Ratings:
    +144
    Swarrans

    One of the reasons why I upgraded my 32" to a 40" RP TV.

    I watch a lot of DVD films and as you are probably aware the majority of films are shot in 2.35:1 and this even smaller height annoyed me no end.

    The fact that I was used to the height of a 28" 4:3 TV didn't help matters.

    I know a 32" WS is wider but I just couldn't get used to the height which is approx the equivalent height of a 25" 4:3 TV and 20" 4:3 TV when watching 2.35:1.

    The 40" gives me an approx height of a 33" 4:3 TV and 28" 4:3 TV when watching 2.35:1, which suits me fine. I'm more than happy now :)

    Sorry if i've gone overboard with the numbers and equivalents!
     
  7. simon1

    simon1
    Active Member

    Joined:
    Jul 7, 2001
    Messages:
    917
    Products Owned:
    0
    Products Wanted:
    0
    Trophy Points:
    28
    Location:
    Teesside
    Ratings:
    +58
    I, for one am glad about the BBC's attitude re 2.35 & 16:9.

    On the one hand, part of me is saying 2.35 is the correct ratio, and that's how I should view a film to enjoy it properly - on the other hand, the black bars reduce the height of my 32" ws tv to that of a 25" convential tv, so I have to zoom in which degrades the picture.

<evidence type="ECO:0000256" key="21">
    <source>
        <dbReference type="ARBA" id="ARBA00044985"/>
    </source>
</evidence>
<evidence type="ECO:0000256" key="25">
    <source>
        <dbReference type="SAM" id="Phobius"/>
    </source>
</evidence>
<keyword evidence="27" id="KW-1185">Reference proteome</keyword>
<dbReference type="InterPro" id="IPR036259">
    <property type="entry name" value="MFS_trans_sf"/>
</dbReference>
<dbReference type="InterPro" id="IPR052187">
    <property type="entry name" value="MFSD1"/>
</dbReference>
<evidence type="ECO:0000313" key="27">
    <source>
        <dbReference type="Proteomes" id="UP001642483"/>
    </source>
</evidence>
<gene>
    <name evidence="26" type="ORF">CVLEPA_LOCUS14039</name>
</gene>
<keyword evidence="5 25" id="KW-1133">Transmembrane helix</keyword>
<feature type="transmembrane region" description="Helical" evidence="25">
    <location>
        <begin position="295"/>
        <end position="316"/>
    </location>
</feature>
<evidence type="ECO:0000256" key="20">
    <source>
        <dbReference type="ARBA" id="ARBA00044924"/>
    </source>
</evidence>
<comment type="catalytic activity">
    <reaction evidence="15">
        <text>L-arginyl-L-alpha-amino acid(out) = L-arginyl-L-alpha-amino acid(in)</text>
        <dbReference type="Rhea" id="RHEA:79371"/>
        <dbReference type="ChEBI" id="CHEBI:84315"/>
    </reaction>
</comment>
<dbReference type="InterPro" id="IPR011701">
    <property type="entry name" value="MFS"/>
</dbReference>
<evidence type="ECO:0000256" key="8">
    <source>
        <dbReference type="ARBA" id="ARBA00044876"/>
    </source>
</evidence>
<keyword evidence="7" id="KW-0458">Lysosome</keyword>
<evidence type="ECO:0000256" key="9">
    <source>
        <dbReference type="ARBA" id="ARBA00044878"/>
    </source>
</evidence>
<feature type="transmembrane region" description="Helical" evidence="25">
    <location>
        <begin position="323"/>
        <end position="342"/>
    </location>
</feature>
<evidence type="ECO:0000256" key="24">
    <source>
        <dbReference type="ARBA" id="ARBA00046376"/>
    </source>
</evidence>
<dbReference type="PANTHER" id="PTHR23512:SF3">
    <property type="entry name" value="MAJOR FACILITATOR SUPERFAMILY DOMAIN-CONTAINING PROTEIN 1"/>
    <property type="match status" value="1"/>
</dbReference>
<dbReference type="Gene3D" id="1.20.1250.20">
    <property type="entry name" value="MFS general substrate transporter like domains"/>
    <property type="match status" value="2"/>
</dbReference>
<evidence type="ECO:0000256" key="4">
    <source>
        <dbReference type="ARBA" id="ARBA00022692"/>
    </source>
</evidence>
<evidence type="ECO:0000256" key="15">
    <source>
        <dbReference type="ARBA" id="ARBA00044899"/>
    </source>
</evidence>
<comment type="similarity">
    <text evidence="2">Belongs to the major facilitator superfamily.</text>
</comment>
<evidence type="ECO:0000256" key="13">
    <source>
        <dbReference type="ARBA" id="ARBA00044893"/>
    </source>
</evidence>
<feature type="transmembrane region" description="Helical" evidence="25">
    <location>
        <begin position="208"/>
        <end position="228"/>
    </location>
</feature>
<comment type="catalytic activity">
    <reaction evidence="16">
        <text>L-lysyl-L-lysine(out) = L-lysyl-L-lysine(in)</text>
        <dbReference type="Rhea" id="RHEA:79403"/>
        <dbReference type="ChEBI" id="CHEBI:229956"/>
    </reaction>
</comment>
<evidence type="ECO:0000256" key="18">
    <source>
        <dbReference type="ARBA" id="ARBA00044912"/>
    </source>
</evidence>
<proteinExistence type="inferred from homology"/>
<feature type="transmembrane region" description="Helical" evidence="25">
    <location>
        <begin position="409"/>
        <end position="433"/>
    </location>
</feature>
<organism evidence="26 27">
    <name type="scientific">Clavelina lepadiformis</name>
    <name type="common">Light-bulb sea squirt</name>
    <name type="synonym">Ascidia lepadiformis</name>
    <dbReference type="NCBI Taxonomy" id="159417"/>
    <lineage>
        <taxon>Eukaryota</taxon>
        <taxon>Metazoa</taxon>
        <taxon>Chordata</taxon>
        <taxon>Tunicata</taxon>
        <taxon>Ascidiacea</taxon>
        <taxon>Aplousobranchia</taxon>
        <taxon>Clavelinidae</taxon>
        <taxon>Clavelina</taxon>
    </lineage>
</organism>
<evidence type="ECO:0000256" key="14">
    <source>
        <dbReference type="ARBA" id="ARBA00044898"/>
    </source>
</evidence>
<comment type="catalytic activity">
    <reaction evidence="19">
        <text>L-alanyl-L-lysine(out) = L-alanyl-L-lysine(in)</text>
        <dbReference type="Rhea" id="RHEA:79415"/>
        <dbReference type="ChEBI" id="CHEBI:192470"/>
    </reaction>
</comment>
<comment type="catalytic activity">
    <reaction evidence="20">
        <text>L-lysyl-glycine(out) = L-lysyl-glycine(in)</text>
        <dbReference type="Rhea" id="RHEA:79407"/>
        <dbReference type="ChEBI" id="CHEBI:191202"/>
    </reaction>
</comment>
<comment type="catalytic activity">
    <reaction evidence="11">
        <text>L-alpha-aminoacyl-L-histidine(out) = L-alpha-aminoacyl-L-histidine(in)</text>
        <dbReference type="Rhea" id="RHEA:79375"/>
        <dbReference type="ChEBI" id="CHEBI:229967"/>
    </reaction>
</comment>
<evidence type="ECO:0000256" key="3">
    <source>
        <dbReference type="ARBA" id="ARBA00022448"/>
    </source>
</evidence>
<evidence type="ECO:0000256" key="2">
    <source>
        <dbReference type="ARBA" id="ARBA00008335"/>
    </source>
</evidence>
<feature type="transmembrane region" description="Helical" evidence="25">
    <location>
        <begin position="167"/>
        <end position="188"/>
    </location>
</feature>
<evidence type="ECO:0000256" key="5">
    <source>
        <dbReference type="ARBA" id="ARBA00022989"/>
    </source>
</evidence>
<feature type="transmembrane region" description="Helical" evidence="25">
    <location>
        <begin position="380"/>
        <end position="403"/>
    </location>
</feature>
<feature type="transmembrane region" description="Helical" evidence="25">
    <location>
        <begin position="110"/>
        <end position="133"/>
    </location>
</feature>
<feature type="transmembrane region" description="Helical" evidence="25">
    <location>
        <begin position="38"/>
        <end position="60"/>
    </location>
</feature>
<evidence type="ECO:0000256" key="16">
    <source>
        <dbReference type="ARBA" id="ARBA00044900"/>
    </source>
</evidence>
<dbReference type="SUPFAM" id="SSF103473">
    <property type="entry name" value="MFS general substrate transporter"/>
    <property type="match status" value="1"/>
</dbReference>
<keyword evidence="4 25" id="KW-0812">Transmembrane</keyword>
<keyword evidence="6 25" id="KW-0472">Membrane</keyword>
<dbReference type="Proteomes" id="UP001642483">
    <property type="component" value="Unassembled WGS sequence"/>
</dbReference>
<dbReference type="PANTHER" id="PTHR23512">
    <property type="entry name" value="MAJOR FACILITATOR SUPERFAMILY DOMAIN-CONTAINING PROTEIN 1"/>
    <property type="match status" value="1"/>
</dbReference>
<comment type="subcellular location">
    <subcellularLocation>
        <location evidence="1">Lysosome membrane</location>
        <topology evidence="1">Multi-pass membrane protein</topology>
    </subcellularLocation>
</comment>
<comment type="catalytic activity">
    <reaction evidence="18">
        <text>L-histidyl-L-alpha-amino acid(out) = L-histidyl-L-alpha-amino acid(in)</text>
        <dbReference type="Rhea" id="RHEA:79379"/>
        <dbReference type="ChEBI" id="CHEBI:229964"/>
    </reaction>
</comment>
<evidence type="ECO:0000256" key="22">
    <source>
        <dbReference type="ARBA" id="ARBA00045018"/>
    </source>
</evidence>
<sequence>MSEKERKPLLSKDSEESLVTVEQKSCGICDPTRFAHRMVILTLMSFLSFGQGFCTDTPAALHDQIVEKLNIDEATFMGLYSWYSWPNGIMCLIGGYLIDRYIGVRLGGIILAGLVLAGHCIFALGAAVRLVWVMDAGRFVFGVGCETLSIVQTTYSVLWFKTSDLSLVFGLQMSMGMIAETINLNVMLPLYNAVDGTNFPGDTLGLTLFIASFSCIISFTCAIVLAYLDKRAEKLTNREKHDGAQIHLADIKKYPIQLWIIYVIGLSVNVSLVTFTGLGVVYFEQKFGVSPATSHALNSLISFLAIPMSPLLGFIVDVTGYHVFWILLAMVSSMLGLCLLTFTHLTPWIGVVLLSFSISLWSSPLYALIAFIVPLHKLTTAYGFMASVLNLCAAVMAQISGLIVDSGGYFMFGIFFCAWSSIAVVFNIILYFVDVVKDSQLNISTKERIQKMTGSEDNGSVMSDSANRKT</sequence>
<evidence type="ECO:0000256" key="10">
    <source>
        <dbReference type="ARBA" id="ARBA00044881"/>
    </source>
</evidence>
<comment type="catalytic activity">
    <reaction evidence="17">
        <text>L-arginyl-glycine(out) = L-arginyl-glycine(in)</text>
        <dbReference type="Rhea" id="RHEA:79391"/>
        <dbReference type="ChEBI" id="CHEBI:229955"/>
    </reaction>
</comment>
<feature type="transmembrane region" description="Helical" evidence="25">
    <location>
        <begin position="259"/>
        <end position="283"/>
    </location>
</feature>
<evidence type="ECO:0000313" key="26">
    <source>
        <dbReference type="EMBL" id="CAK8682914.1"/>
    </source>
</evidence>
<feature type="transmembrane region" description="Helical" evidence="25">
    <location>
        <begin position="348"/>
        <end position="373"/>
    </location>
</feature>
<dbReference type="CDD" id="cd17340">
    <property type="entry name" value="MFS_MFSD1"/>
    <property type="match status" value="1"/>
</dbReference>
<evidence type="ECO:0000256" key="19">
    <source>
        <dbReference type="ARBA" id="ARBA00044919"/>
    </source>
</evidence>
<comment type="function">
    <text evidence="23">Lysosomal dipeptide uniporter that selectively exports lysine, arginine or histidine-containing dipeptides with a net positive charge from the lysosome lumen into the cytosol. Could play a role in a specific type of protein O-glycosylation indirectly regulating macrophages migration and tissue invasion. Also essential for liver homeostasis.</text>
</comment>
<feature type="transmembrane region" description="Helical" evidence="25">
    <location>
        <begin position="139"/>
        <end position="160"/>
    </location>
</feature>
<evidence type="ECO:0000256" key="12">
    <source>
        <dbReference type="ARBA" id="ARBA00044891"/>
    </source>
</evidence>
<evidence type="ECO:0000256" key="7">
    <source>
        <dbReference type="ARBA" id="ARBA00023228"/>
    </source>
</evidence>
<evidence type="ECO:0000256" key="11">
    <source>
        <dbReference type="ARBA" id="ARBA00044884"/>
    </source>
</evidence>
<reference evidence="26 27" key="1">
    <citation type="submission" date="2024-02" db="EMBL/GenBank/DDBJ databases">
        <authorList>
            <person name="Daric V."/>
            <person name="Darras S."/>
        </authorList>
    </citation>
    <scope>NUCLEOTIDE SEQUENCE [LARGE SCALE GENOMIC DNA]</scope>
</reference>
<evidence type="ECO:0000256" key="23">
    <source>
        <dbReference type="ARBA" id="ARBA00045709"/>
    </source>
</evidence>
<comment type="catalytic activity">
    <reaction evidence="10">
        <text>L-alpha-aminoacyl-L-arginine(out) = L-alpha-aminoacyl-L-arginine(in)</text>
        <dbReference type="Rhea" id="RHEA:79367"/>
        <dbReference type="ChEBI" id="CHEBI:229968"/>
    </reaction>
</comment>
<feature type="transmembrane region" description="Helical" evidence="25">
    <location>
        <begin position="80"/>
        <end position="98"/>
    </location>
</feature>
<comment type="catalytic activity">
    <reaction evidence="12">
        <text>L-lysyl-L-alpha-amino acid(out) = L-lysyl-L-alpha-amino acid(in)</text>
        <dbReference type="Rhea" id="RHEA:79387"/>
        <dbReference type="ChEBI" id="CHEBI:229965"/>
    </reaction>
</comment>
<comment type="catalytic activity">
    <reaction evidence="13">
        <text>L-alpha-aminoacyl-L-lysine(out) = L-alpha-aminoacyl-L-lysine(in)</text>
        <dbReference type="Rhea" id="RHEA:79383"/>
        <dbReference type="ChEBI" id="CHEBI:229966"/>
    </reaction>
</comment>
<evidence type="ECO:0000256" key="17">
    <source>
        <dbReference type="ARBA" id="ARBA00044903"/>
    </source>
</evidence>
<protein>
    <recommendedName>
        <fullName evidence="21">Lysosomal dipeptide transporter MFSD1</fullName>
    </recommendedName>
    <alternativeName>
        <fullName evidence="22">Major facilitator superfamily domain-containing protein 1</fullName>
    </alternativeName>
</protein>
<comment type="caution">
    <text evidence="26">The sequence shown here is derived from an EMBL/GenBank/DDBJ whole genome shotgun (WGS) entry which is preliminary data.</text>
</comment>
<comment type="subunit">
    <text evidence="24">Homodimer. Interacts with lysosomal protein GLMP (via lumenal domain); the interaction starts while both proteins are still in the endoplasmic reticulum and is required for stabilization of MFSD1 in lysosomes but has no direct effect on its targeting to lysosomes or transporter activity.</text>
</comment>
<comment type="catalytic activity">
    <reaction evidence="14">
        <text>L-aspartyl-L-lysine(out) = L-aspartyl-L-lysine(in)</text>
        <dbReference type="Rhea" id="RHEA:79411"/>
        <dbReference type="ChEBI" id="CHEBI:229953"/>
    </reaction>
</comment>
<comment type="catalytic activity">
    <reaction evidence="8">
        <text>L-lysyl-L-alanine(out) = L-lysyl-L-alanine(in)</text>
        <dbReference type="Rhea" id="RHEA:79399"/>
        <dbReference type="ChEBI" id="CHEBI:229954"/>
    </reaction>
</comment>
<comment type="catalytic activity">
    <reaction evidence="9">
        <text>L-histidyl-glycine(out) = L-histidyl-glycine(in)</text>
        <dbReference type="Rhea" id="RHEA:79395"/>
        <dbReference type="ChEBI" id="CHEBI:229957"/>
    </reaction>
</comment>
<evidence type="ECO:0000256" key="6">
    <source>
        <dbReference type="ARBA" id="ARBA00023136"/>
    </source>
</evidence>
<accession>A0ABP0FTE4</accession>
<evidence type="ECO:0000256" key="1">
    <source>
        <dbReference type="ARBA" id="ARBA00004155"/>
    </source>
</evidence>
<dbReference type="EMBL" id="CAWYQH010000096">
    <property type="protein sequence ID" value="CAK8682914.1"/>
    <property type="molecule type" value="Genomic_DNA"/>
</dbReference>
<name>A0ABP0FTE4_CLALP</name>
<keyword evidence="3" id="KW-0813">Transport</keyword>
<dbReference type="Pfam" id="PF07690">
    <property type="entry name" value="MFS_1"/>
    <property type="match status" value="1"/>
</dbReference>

Why, after spending arround £1000 on a widescreen set, would Mr average 'want' solid black bars top and bottom.

    Because many widescreen sets do have flaws in their geometry - these flaws become more apparent and annoying when black bars are displayed.

    At the end of the day, dedicated home cinema enthusiasts can always view DVD in the manner they prefer. Subject to the film maker/distributer.
     
  8. Garrett

    Garrett
    Moderator

    Joined:
    Apr 21, 2001
    Messages:
    31,503
    Products Owned:
    2